In a systematic review and meta-analysis published in July 2020 in Medicines, researchers reviewed 19 randomized, controlled trials involving 1,686 people of various ages and with different health conditions. The evidence suggests that qigong can improve your immune system and reduce inflammation. The study found that those who practiced qigong saw slightly increased levels of immune cells, as well as improved regulation of hormones related to inflammation. The authors state that it took the participants four weeks of practicing qigong to notice a change in their immune response. There is a lack of understanding of how qigong may improve the immune system, so more research is needed in this area.
6. Improves Fitness
Qigong is a moderate form of exercise that can improve your aerobic fitness and strength. This type of exercise can be beneficial for many people, including those with limited mobility. Some studies have been conducted on qigong, but they are limited in scope and only cover certain types of qigong.
A systematic review and meta-analysis published in March 2017 in Evidence-Based Complementary and Alternative Medicine found that Baduanjin qigong (a type of qigong that involves moving through eight postures) might improve general fitness. The researchers looked at 19 different trials where some people did Baduanjin qigong and some people did not. They found that the people who did Baduanjin qigong had a better quality of life, balance, handgrip strength, torso flexibility, blood pressure, and heart rate than the people who did not do Baduanjin qigong. The benefits of this study were shown in both younger and older adults, with older adults and people with chronic conditions seeing greater benefits.
Working on your flexibility and strength can pay off in more ways than one. A study published in the Journal of Exercise Rehabilitation found that qigong led to significant improvements in both muscle strength and trunk flexibility in the people who practiced it. In a study, 20 young inactive women were given an 8-week qigong training program which included doing 18 moves for 60 minutes each day, 5 days a week. A group of 21 young women who did not participate in qigong sessions served as the control group. After two months, those who practiced qigong had improved back and leg strength and trunk flexibility, while the control group saw no change.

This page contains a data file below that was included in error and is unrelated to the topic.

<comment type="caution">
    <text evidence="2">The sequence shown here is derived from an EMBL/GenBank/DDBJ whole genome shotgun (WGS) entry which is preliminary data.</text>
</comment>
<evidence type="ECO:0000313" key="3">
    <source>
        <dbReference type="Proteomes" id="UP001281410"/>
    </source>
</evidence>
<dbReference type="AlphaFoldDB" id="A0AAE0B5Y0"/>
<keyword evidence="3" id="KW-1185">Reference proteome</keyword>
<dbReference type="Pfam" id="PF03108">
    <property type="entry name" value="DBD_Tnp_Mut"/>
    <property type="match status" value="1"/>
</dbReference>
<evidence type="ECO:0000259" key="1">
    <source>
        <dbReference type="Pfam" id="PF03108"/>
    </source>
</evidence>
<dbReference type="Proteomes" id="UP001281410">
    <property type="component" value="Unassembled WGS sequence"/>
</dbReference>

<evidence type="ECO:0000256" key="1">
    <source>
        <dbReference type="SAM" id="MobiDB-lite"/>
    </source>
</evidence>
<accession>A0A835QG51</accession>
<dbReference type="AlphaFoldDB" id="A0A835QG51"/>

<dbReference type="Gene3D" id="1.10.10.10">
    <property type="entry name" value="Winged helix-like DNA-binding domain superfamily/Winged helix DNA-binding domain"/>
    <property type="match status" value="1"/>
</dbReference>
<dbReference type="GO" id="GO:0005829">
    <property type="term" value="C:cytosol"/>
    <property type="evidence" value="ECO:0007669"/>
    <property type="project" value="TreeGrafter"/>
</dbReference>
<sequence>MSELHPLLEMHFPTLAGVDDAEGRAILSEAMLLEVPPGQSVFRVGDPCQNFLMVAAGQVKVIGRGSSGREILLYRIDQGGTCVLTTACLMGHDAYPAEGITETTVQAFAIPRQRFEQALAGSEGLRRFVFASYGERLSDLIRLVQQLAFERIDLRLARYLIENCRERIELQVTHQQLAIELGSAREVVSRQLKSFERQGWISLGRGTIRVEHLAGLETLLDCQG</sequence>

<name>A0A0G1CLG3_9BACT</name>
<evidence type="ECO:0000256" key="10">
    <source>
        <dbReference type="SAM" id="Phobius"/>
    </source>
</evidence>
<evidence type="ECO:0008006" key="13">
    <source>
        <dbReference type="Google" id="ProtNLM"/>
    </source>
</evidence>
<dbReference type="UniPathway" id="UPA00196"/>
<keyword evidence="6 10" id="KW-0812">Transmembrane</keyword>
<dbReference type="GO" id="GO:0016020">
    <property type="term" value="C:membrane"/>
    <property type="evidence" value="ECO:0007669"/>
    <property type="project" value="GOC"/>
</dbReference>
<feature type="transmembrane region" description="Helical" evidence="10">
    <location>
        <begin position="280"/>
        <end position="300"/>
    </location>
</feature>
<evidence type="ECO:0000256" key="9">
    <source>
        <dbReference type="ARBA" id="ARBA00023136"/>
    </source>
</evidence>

The Bottom Line: Is It Reasonable to Start a Qigong Practice?
Qigong is likely a safe and effective activity for most people. No studies have found any major negative side effects to the practice of yoga, even in older adults and people with chronic health conditions.
Qigong is a form of exercise that has many benefits including improving fitness, reducing anxiety and depression, lowering blood pressure, relieving chronic pain, and strengthening the immune and respiratory systems. Qigong can also improve overall well-being.
You should always consult your primary healthcare provider before starting any new practice, including qigong. You can use directories offered by the Red Thread International Qigong Institute, the International Medical Qigong College, and the NQA to find a qualified Qigong practitioner.